The return on equity (ROE), measures how well the company is putting the common shareholders' equity to work in making a profit for the company. A company with a high ROE is making more profit per dollar invested than a company with a low ROE. For example, a company with a 15 percent ROE generates 15 cents of profit for shareholders for every dollar invested in the company. Preferred shareholders' equity is not included in ROE calculations.

Subtract the dividends paid to preferred shareholders from the company's net income to find the net income available to common shareholders. For example, if the company has a net income of $150 million and pays $1 million in preferred stock dividends, the company has $149 million in net income available to common shareholders.

Subtract the preferred shareholder's equity from the total stockholders' equity to find the common stock equity. In this example, if the company has $1 billion in total shareholder's equity and $20 million in preferred shareholders' equity, subtract $20 million from $1 billion to find the company has $980 million in common shareholders' equity.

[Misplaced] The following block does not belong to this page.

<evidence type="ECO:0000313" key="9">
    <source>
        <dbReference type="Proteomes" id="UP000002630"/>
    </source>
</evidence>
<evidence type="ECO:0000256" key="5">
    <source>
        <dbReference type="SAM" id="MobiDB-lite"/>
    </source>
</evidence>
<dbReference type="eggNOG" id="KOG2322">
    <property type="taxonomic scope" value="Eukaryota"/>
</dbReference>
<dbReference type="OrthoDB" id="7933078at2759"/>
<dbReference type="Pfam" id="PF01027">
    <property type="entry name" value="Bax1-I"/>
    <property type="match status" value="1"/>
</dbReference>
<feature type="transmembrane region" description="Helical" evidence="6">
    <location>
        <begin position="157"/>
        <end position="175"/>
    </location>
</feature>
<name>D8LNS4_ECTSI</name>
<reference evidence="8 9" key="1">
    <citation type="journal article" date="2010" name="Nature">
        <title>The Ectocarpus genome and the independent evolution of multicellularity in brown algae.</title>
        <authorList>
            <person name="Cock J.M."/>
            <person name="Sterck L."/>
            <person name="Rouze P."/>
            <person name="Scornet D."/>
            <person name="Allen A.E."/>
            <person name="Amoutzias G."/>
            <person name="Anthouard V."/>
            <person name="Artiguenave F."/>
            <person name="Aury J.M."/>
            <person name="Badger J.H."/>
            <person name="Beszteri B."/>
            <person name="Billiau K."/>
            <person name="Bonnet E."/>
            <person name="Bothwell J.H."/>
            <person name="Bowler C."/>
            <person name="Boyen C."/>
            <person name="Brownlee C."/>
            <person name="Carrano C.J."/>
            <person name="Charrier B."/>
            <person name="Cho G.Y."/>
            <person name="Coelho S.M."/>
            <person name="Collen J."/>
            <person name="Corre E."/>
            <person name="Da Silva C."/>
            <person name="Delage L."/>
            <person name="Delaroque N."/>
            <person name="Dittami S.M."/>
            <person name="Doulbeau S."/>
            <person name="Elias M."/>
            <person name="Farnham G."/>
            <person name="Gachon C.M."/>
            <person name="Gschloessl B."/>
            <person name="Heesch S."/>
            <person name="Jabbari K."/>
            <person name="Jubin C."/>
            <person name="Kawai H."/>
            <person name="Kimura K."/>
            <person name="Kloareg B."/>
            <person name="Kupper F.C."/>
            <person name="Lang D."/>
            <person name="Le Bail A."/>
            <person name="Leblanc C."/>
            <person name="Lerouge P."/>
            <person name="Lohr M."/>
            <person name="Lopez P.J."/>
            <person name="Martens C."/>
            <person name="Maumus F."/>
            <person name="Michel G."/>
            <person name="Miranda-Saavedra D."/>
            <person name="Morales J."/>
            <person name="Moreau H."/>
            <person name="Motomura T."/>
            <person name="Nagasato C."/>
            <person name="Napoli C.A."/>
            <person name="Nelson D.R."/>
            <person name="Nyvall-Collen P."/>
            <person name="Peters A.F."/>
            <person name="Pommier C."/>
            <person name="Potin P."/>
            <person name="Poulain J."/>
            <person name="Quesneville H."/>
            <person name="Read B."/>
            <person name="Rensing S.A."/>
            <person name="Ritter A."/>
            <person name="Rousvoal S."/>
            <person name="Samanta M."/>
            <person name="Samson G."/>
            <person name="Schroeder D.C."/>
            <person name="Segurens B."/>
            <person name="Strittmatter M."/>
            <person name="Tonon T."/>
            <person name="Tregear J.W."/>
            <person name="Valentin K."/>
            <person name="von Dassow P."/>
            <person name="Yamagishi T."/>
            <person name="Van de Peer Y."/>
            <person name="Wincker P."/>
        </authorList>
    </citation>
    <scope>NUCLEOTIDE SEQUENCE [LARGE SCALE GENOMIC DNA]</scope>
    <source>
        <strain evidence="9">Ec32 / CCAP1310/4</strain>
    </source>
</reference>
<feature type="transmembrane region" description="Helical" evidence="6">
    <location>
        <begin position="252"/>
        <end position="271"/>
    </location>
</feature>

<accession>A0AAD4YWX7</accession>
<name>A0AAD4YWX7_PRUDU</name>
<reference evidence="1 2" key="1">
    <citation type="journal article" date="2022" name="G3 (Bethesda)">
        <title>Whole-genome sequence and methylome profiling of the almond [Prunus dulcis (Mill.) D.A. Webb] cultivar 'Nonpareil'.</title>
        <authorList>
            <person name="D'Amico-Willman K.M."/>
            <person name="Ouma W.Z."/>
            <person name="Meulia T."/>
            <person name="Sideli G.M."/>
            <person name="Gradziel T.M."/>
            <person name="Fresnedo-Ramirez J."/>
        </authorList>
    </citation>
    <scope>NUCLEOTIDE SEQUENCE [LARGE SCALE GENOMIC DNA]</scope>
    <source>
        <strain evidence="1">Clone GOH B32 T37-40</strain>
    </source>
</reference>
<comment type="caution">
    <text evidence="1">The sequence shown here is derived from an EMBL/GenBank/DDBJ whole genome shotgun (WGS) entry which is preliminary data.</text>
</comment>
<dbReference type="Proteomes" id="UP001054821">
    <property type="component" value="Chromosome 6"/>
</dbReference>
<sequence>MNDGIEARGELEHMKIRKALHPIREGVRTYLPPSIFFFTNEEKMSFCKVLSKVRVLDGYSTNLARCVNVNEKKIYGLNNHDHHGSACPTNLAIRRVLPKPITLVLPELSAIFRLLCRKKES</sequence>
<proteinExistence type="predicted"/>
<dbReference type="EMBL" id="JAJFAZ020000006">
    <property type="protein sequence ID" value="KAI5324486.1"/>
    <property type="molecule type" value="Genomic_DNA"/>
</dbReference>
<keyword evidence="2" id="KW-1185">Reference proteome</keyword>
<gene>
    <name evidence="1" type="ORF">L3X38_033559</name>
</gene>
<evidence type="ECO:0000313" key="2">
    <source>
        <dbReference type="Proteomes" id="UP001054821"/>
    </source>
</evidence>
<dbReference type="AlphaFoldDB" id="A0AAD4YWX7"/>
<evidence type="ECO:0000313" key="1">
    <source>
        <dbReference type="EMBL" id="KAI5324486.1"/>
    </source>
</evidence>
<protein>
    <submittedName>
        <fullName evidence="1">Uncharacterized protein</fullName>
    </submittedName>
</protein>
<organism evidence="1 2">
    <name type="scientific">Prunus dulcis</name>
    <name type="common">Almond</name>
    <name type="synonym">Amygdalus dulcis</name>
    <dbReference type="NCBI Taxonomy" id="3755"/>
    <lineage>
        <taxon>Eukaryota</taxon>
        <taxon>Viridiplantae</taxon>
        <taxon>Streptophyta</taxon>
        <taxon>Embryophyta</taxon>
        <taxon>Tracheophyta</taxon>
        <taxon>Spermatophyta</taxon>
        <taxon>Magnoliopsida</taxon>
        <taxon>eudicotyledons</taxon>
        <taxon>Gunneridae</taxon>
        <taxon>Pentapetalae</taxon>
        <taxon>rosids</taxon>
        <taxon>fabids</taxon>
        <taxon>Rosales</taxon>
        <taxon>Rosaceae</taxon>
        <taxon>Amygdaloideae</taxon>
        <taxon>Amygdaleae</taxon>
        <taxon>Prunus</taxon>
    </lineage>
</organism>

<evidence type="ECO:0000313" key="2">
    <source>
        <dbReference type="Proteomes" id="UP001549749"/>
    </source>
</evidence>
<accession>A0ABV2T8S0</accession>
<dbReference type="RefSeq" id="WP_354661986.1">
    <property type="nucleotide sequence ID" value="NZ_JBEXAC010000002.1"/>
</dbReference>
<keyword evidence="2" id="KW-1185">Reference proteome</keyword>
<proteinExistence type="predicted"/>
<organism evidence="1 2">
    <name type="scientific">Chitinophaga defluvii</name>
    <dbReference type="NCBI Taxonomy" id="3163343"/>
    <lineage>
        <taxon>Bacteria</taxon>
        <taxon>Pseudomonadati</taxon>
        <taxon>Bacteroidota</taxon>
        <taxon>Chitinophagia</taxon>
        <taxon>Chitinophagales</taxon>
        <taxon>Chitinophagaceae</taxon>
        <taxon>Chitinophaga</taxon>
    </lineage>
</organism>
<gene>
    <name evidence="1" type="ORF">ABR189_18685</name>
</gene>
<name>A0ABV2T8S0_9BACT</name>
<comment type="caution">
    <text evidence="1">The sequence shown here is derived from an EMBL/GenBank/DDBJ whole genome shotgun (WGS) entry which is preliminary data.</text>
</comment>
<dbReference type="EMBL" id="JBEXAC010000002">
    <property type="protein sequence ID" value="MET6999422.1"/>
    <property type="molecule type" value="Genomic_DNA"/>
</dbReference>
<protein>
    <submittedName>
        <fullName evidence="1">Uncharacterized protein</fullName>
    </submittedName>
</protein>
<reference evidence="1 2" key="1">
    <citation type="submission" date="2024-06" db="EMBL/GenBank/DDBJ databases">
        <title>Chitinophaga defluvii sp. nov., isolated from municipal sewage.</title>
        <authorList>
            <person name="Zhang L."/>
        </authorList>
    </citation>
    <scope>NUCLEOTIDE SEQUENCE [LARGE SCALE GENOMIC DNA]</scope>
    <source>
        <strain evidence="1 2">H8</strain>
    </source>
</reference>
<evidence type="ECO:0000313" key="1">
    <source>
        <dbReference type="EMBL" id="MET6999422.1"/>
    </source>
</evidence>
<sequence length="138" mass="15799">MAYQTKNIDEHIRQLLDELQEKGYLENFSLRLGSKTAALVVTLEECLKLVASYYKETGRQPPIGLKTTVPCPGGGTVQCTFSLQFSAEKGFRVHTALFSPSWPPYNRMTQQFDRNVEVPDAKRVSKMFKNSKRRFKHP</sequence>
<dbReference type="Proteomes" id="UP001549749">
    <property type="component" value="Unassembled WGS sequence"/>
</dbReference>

Divide the net income available to common shareholders by the common shareholders' equity to calculate the return on equity for the stock as a decimal. In this example, divide $149 million by $980 million to get 0.152.

Multiply the result by 100 to find the return on equity expressed as a percentage. Finishing this example, multiply 0.152 by 100 to find the return on equity for the stock equals 15.2 percent.

#### About the Author

Mark Kennan is a writer based in the Kansas City area, specializing in personal finance and business topics. He has been writing since 2009 and has been published by "Quicken," "TurboTax," and "The Motley Fool."